Play Not-Quite-For Today: Series One

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1983 on BBC1

In the autumn of 1983, BBC1 showed a strand of single plays in the Play for Today slot which, though sharing many themes, and indeed writers, directors and actors, with the strand proper, were not produced or promoted as Play for Today, but as stand-alone plays (or ‘films’) in their own right – and generally got rather more publicity than Play for Today was then garnering. They’re included here, seeing as we’re damned if we don’t by the pedants anyway, as ‘unofficial’ entries in the canon.

Being Normal

By Brian Phelan
Couple David Suchet and Anna Carteret enlist the help of writer friend William Simons to draw attention to the plight of their daughter Sadie, who suffers from growth restriction disorder Turner’s Syndrome.

Gunfight At The Joe Kaye Corral

By Alan Shinwell
Kaye (Mark Eden) becomes a desperate man when the recession starts to bite, and the bank forecloses on his clothing factory. So desperate, he’s open to any offers of work, even from (literal) cowboys… This and the following three plays were promoted together as a series “in which people try to find new ways of life”.

Ring Of Keys

By Frank Ash
Nineteen-year-old Iain Andrew takes advantage of a Highland hostelling holiday to escape his stifling home life and overbearing mother (Jan Wilson).

Bazaar and Rummage

By Sue Townsend
A self-help group of female agoraphobics attempt to overcome their fears by running a charity jumble sale at the town hall. The group, led by ex-agoraphobe Gwenda (Frances Tomelty) comprises obsessive-compulsive cleaner Bell-Bell (Brigit Forsyth), Katrina, a cabaret singer who was traumatically driven off stage in a hail of plastic pineapples and never recovered, and Margaret, who has remained indoors since being raped as a teenager fifteen years ago. Social worker Fliss (Juliet Stevenson) is brought in to keep things under control as the quartet battle with their neuroses. Adrian Mole author Townsend’s jokey treatment of a largely taboo subject angered many real agoraphobics, but the play remains popular in rep to this day.

Floating Off

By Stephen Davis
Businessman Peter Woodthorpe pushes through a deal with Graham Crowden’s merchant bank behind his son’s back, in order to try and start a new life with his secretary, Brenda Blethyn.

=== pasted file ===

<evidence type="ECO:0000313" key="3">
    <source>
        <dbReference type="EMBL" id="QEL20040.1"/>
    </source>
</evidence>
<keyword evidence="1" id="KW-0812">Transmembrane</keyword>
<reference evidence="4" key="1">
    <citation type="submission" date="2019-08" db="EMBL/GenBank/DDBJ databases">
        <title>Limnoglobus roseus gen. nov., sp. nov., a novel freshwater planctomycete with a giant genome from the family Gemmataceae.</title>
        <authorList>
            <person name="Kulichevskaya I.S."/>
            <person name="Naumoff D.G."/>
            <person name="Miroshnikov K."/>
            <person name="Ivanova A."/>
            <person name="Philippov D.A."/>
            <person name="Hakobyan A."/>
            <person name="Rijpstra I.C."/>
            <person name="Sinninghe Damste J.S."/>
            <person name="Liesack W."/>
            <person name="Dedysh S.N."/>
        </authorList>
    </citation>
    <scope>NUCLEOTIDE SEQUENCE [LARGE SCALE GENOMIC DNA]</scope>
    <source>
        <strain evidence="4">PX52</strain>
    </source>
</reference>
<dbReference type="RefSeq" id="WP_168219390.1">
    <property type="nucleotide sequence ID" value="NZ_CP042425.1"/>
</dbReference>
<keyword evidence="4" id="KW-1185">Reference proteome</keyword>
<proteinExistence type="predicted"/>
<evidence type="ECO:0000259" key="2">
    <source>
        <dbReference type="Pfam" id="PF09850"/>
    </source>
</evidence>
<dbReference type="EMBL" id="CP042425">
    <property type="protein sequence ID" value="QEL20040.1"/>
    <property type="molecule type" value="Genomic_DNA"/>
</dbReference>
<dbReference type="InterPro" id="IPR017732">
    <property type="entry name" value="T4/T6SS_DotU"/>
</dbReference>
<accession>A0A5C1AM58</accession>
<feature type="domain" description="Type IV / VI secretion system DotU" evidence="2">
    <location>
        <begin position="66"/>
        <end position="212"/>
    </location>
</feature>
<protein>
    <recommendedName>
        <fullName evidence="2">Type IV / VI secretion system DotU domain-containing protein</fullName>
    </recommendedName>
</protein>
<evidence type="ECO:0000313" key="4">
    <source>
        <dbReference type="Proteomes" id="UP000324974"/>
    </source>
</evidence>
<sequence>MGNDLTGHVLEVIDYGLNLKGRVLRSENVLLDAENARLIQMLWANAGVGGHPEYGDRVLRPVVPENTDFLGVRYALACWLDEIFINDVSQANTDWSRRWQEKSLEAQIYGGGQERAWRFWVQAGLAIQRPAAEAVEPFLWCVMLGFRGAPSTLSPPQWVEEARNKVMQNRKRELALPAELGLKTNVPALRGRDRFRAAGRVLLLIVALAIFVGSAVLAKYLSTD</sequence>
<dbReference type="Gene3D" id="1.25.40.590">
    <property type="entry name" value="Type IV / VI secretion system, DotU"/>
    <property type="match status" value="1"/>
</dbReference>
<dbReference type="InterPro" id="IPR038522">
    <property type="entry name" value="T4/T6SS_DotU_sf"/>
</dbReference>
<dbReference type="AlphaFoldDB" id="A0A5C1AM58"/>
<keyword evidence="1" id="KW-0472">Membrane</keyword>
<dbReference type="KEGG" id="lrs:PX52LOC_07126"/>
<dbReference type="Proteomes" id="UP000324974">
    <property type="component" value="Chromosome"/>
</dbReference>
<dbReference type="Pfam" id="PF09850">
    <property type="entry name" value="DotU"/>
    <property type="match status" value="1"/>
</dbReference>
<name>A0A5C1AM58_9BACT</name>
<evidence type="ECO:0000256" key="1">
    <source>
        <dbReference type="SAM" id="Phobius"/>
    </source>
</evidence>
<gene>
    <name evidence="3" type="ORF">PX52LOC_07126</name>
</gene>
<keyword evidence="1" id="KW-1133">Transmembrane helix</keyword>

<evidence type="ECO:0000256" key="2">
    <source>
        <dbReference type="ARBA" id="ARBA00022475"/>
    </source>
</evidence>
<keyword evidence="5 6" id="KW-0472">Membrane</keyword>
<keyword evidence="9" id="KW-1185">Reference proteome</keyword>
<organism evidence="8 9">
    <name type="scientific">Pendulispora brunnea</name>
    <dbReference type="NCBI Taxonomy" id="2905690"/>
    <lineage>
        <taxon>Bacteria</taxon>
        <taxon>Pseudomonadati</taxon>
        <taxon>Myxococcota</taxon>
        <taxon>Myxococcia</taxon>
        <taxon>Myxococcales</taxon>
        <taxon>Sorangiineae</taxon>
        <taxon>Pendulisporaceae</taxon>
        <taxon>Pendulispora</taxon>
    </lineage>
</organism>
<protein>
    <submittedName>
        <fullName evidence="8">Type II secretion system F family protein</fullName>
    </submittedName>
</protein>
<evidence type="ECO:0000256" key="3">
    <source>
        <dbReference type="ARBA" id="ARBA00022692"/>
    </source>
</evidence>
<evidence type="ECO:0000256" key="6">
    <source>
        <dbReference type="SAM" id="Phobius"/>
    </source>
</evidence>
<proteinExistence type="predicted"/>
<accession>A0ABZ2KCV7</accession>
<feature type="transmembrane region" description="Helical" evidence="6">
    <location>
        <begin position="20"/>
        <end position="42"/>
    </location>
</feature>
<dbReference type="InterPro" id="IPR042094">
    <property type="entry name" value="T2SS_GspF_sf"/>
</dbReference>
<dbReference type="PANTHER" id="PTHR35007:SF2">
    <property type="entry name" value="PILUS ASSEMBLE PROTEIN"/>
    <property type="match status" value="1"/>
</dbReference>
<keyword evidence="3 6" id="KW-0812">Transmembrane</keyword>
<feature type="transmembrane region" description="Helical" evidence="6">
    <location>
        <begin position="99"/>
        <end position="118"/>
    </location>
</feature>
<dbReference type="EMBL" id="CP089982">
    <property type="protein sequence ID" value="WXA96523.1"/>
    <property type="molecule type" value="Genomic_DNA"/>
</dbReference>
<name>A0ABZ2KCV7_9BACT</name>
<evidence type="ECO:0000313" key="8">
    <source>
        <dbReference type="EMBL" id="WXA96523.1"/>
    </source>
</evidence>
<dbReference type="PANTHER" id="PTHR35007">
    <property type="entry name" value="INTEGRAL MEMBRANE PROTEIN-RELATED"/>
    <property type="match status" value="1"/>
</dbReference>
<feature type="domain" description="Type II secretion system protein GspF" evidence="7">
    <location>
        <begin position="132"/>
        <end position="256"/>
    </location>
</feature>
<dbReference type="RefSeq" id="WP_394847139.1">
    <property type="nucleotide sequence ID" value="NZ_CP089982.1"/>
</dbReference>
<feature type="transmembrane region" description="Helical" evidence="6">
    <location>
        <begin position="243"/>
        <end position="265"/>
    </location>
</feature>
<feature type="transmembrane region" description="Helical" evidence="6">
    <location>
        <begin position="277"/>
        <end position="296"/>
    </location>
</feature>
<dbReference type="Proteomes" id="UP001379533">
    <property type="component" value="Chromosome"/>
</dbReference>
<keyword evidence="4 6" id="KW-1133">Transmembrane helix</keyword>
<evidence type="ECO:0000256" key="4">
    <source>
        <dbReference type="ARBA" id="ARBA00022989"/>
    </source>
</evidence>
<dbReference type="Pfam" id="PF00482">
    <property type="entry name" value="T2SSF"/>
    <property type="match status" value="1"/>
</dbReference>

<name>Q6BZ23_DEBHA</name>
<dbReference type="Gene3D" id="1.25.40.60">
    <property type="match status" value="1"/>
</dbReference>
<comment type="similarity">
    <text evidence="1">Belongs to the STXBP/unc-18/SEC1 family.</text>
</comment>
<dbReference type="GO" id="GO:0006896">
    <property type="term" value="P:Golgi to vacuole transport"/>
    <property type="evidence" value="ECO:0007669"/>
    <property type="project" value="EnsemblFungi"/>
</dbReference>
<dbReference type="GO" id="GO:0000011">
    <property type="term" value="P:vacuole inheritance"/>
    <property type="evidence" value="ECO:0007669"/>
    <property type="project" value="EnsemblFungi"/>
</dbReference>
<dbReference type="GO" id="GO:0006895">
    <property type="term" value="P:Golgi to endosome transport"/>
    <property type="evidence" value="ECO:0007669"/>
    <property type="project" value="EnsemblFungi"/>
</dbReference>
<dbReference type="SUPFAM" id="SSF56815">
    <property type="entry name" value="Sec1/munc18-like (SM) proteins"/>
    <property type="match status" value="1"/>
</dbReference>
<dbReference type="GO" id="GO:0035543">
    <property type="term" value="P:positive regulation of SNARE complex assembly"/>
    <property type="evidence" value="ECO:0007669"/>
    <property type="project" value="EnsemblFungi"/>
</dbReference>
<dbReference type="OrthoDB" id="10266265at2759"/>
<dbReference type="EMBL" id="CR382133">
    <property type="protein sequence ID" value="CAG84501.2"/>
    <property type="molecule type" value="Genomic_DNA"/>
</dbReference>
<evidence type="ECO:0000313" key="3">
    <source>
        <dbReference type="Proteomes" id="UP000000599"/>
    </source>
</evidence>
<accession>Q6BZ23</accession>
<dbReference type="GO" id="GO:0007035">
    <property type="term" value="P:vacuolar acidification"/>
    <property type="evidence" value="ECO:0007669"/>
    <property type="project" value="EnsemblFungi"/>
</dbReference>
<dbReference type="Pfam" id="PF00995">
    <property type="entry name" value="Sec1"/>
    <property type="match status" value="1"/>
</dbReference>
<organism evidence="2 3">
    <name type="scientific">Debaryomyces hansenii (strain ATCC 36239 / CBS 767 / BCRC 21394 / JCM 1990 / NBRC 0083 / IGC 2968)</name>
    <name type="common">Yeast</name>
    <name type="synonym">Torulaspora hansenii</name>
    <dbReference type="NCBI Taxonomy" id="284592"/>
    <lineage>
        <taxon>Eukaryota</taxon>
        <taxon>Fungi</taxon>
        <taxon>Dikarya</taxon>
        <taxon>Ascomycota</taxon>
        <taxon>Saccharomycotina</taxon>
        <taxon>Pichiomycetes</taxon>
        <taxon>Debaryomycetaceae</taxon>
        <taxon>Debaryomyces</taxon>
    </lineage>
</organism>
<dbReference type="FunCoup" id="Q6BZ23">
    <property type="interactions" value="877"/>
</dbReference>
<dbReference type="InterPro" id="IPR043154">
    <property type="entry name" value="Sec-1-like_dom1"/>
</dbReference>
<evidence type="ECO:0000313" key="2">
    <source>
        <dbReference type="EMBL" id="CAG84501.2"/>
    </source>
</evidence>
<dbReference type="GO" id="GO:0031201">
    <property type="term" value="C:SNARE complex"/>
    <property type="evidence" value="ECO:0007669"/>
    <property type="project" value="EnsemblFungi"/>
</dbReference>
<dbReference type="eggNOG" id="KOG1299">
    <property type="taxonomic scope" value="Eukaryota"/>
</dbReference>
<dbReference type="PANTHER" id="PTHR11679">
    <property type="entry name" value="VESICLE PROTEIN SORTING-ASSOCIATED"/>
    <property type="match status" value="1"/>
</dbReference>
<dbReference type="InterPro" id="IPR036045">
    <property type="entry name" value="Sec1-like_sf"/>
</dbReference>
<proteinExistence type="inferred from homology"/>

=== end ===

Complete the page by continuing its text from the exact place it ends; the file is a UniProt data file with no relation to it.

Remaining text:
Stan’s Last Game

By Willis Hall
James Grout and Bert Parnaby are rival chairmen of a northern football club in the run-up to an important cup match. As tempers fray, retiring president Charles Lamb provides a calming voice of sanity.

Submariners

By Tom McClenaghan
Strange, near-farcical take on tensions, eccentricities and sexuality among the crew of a Polaris submarine, on a six-week tour of duty off the coast of Faslane in Scotland. Among their number, Neil Pearson is the wily, mascara-wearing, cross-dressing messhand AB Seaman ‘Cock’ Roach, using his Bilko-esque charm to scale the naval pecking order and positively thrive in this tiny, cloistered world

Martin Luther – Heretic

By William Nicholson
Transmitted on the 500th anniversary of the Protestant church founder’s birth, Jonathan Pryce takes the lead role in this dramatised account of his life (with plenty of flint-eyed to-camera addresses), alongside Maurice Denham, David de Keyser, Valentine Dyall and The Medieval Players.

Reith

By Roger Milner
Two-part dramatisation of the career of the BBC’s founding father, taken from his copious diaries and scrapbooks. Tom Fleming plays the guardian of the nation’s morals.

One of Ourselves

By William Trevor
In an Irish village (Cappoquin, Co. Waterford) in the late ’50s, young boy Stephen Mason turns fifteen and starts leaving his childhood behind, especially childlike, harmless ‘village idiot’ Cyril Cusack.

An Englishman Abroad

By Alan Bennett
Dramatised account of actress Coral Browne’s encounters with exiled spy Guy Burgess while touring the Soviet Union with the Royal Shakespeare Company’s production of Hamlet in 1961. Homesickness for the country he betrayed looms large, as does the lack of bath plugs in Muscovite hotels. Browne plays herself, Alan Bates is Burgess, and Mark Wing-Davey and Charles Gray are among the touring players. Suitably austere bits of Northern towns play Moscow. John Schlesinger directs. A BAFTA award-winning play, contrasting with Dennis Potter’s Traitor, on much the same subject, in 1971.

The Aerodrome

By Rex Warner
Warner adapts his own 1941 novel of a small village being slowly engulfed by the nearby RAF base. Peter Firth, son of the village clergyman (Richard Briers) sees the Air Force, with it’s exciting new jet fighters, as a glamorous escape from the stifling rural life, and enlists, only to find the base being run by a malevolent Air Vice-Marshal (Richard Johnson) with fascistic, dictatorial ambitions. Controversial in 1941 for suggesting the military is a breeding ground for fascism (with good reason – both Hermann Goering and Sir Oswald Moseley were former WWI ‘flying aces’) this play was immensely popular on transmission, perhaps because what had by then become period trappings and nostalgic recreation lent a pleasant sugar coating to the story.

The Crystal Spirit: Orwell on Jura

By Alan Plater
Ronald Pickup plays George Orwell, writing 1984 in his remote Scottish farmhouse in the late 1940s, believing he has only a few years left to complete his work due to the onset of tuberculosis. Fiona Walker plays his wife. The title was taken from a poem he wrote in honour of an Italian militiaman he encountered during the ish Civil War (“But the thing that I saw in your face/No power can disinherit/No bomb that ever burst/Shatters the crystal spirit.”)

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